[Haskell-cafe] RE: ANN: System.FilePath 0.9
u.stenzel at web.de
Wed Jul 26 09:29:01 EDT 2006
Andrew Pimlott wrote:
> > The drive functions stand on their own as a chunk, and are possibly
> > not well suited to a Posix system, but are critical for a Windows
> > system.
> Why are they critical for portable code? I am fine with
> Windows-specific functions, but I think it's a mistake to bundle them
> [with] portable functions.
I couldn't agree more. In fact, why can't we pretend the world is sane
at least within Haskell and just put away those drive letters?
> My criticism is that your properties are all specified in terms of
> string manipulation.
Exactly. I believe, a FilePath should be an algebraic datatype.
Most operations on that don't have to be specified, because they are
simple and have an obvious effect. Add a system specific parser and a
system specific renderer, maybe also define a canonical format, and the
headaches stop. What's wrong with this?
data FilePath = Absolute RelFilePath | Relative RelFilePath
data RelFilePath = ThisDirectory
| File String
| ParentOf RelFilePath
| String :|: RelFilePath
parseSystemPath :: String -> Maybe FilePath
renderSystemPath :: FilePath -> String
We can even clearly distiguish between the name of a directory in its
parent and the directory itself. On Windows, the root directory just
contains the drive letters and is read-only,
drive-absolute-but-directory-relative paths are simply ignored (they are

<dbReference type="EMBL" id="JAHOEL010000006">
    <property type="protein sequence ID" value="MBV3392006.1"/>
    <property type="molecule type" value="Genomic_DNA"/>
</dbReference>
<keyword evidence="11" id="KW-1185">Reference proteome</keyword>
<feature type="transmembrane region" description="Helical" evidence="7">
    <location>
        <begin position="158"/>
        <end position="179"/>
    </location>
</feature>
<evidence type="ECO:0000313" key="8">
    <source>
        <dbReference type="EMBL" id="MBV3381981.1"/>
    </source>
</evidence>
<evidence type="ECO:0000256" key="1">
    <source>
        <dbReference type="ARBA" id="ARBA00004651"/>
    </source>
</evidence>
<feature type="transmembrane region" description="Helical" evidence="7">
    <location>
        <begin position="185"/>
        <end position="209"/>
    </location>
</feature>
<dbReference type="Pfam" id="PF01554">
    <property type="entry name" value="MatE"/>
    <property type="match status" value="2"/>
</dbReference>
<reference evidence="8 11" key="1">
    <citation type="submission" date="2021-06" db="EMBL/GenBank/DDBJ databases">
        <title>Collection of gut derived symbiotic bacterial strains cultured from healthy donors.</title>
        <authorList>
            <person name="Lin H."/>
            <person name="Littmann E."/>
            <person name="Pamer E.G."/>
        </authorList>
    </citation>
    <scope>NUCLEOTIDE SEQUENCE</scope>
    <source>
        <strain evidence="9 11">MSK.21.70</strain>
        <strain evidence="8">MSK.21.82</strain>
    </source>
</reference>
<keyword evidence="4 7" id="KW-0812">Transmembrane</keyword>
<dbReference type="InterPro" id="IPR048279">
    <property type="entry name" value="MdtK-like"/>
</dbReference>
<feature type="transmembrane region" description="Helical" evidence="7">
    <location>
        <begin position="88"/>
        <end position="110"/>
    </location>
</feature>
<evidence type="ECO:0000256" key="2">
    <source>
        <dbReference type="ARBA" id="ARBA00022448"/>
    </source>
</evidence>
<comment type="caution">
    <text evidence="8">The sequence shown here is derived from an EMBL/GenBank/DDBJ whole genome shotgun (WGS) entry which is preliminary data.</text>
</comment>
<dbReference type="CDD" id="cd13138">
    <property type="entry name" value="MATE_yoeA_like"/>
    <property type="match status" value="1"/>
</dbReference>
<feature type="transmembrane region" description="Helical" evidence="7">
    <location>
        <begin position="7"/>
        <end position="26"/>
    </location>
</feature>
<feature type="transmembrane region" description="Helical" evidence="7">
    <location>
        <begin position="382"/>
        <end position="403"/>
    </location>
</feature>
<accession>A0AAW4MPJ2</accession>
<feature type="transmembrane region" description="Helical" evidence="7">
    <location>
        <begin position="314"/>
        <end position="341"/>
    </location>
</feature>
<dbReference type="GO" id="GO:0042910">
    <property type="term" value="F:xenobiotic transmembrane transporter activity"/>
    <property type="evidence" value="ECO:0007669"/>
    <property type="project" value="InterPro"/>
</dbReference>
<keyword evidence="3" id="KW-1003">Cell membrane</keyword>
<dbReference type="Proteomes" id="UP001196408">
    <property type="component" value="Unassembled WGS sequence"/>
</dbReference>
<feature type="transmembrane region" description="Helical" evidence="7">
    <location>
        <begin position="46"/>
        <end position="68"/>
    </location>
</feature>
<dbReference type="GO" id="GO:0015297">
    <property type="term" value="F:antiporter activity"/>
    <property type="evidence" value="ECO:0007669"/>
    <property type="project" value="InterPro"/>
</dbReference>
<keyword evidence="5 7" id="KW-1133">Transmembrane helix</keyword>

a dumb idea anyway). Seperator characters are never exposed, all we
need now is a mapping from Unicode to whatever the system wants.
> > pathSeparator :: Char
> > The character that seperates directories.
> So what do I do with this? If I need it, it seems like the module has
> > splitFileName "bob" == ("", "bob")
> "" is not a directory.
Some problems just vanish:
parseSystemPath "bob" == Just (Relative (File "bob"))
splitFileName (Relative (File "bob")) = (Relative ThisDirectory, File "bob")
> > Windows: splitFileName "c:" == ("c:","")
> "c:" is arguably not a directory.
parseSystemPath "c:" == Nothing
parseSystemPath "c:\" == Absolute ("C:" :|: ThisDirectory)
> (Consider that "dir c:" lists the current directory on c:, not c:\)
I'd rather ignore that altogether. Multiple roots with associated
"current directories" are just a needless headache. Even a "current
directory" is somewhat ill-fitted for a functional language like
> > getFileName "test/" == ""
> "" is not a filename.
getFileName (Relative ("test" :|: ThisDirectory))
== error "pattern match failure"
> Also, it looks from this that you treat paths differently depending on
> whether they end in a separator. Yet this makes no difference to the
> system. That seems wrong to me.
Not to the system, but some programs like to make a difference. If you
give rsync a path that doesn't end in a slash, it will take that to mean
the directory. With a slash, it means the contents of the directory.
The difference is an additional path component that ends up on the
target file system or doesn't.
> > getDirectory :: FilePath -> FilePath
> > Get the directory name, move up one level.
> What does this mean, in the presence of dots and symlinks?
You're right, this has to be ill-defined. Instead it should be
moveUp :: FilePath -> IO FilePath
which would end up in the parent of the linked-to directory after
following a symlink. Cutting of a component is done by simple pattern
matching, no special functions needed.
Sorry for the rant, but this is Haskell, not Perl. We have true data
types, not just strings...
A politician is someone who calls a spade a portable, hand-operated
-- author unknown
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